It was a small unit about 2" dia by 3" high. white with a black screw-on top. I paid $1.00 for it.
This way you can check the fluid level each and every time you open the bonnet LH side.

Here's the tiiny reservoir and the hypodermic syringe for adding fluid. Being forced to use the syringe (smallfunnel works, too) minimizes the brake fluid running down and peeling paint.

At the halfway mark, the level will drop nearly to the bottom with pumping, but not disappear.

Jim Northrup

Here's the master cylinder. No hole in the floorboard.
Vent hole in the filler plug (cap) is soldered.

I think what looks like a white film on the master cylinder is the intense flash reflection off the clear coat. Gotta go look at that again. Can't have a MC that looks like it has psoriasis.

Jim Northrup

Jim & Sandy,
I think a very good idead, as I am uncomfortable not being able to check the fluid level (of course I could but what a pain!) This summer I backed out of the garage and the pedel went to the floor...MC was empty...leaking...would have noticed if I had a reservoir under the bonnet...Another project to start to plan!!!
Bob Dougherty

Do you remember what car your set up came from?
Bob Dougherty

Jim, I'm converting my TF to disc brakes at the moment using the MGB front suspension units. I'm using the MGB front shocks which bolt straight onto the TF mounting plate but how did you handle the rubber bump stops. I plan on using the MGB ones and welding a bracket from the top of the spring tower to each ear at the top. I assume you also cut the brake fiting off the end of the TD/TF brake pipe and installed the male end off the MGB.


AJP Preston

Guys--- I have an 1967 MGB parts car with wire wheels. What parts do I remove to convert a TD to disc brakes? The TD has steel wheels and Girling shocks which I would like keep, is it possible?? What other parts are worth saving for someday?? Generator is already in the TD (I built an adapter for the tach drive). Has been in use over 5K miles now with no problems. The sway bar is not needed because the car has an MGA sway bar from J.C.Whitney installed. Talk about cornering flat,Wow. 13 row oil cooler below the radiator, holds 50#'s hot at idle, 70#'s at speed.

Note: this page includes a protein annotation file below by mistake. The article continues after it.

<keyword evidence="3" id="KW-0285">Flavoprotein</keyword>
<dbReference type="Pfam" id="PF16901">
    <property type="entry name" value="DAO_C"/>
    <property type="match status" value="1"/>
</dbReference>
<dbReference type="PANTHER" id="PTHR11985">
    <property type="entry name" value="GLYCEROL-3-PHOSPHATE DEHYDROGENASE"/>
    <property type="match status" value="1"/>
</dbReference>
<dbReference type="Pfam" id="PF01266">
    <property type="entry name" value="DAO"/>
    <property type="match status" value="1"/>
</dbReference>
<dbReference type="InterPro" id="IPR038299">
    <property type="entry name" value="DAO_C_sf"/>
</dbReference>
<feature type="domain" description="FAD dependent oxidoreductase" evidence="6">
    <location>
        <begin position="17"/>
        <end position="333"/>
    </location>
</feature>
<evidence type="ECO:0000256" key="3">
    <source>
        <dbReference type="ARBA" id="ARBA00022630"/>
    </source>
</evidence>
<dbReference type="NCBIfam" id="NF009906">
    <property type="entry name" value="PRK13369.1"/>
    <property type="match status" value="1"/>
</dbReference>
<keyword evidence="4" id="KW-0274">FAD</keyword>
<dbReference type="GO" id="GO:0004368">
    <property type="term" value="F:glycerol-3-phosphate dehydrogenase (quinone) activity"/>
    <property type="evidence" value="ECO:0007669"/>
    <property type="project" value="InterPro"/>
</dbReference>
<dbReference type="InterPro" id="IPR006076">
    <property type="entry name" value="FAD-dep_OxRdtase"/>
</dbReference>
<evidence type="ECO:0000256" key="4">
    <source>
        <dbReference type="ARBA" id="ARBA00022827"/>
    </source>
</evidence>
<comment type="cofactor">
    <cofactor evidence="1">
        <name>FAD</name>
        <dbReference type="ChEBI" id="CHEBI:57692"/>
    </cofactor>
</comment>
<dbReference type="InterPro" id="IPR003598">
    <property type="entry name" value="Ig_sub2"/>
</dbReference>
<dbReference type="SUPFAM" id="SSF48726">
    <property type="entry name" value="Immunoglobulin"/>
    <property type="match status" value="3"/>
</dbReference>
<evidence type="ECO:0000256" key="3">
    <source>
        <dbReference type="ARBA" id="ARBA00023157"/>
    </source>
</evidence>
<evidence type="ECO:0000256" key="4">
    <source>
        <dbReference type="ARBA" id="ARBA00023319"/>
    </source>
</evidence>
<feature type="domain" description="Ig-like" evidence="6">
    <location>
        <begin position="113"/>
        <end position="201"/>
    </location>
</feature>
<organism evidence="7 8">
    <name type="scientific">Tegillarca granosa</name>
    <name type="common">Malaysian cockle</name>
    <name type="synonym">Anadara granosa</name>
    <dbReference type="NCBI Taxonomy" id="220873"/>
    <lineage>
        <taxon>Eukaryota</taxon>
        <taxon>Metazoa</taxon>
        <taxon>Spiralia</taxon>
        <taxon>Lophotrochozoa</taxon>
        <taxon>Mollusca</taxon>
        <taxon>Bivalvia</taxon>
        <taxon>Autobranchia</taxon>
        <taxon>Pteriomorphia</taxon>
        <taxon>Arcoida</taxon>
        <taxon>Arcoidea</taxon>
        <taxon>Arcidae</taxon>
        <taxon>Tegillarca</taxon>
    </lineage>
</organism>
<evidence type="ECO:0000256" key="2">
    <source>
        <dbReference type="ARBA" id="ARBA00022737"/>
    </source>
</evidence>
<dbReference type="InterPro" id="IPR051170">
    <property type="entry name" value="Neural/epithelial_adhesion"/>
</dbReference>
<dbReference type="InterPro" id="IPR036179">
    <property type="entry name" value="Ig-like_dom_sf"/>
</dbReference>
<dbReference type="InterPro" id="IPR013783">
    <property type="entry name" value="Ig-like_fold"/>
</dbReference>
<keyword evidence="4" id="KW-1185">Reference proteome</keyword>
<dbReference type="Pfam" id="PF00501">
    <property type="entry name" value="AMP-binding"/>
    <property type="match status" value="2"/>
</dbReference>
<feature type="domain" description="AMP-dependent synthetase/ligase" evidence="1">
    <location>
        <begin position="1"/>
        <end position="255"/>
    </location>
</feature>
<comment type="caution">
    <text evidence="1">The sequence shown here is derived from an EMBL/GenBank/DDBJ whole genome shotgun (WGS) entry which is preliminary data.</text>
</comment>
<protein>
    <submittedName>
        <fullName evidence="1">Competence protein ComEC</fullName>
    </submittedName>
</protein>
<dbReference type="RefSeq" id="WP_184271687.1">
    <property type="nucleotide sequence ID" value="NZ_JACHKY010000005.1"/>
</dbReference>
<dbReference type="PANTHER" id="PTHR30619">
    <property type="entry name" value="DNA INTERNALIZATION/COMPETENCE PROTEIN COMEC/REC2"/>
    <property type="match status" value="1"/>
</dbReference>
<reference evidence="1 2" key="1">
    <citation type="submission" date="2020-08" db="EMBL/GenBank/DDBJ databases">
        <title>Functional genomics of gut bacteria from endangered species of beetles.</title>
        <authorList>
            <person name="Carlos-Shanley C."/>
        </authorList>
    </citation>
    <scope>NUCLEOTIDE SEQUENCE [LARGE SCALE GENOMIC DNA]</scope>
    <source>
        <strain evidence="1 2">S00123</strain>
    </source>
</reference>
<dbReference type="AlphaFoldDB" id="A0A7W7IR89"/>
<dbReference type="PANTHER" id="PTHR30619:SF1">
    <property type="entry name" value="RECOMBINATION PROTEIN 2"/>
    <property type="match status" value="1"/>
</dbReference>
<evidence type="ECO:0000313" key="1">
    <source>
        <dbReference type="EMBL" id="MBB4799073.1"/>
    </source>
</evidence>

Alternatively, My TF has wire wheels, so disc brakes would be an easier swap. But that car is pretty much stock and I would like to keep it that way.

Of course the big problem is after I remove the parts from the front suspension, how do I get rid of the hulk??
I think I'll also remove the rear gears, I've already checked and the axle is marked as a 3,919 ratio. I'm sure somebody with a TF1500 would love to have those gears.
Bob Jeffers

BOb,Here is a photo of a brake resevoir that was given to me at GOF Central in Auburn a few years ago. Maybe this is what you are looking for.

Tom Maine (TD8105)

My new rebound rubbers came with a basket case TD, so I'm not sure what they are intended for. All I recall is making aluminum spacers. The single cushion on top doesn't match the two pads, but it'll do.
I bought the British stainless braid brake hoses for the MGB and made all new steel lines.

As I recall, we used shocks and steering components from the B, and lowers are original TD but Bs are virtually the same (have the hole for the sway bar). Kept the TD springs, even kept the vintage Air Lift helpers. I cut & welded the B & TD steering arms together to adjust for the difference in racks and tweak the geometry to my liking. ...or you might cut tie rod thread.
If you want to keep steel wheels, I think you'll have to change hubs.
Some scrap yards will pick up. You might give them a heads up to bring a rolloff, or torch it into smaller, manageable pieces like I did... seem to recall cutting the car off the engine, tranny & rear end rather than vice versa. Paid $75 for the MGB (of course, that doesn't include the $200 diesel and 20 hours of driving), sold the engine & trans for a lot more than that. Even the seats went for more than the original investment. Probably got more than $75 for the scrap leftovers. I just scrapped a Ford Contour today for $226.15.

Jim Northrup

This thread was discussed between 17/11/2010 and 23/11/2010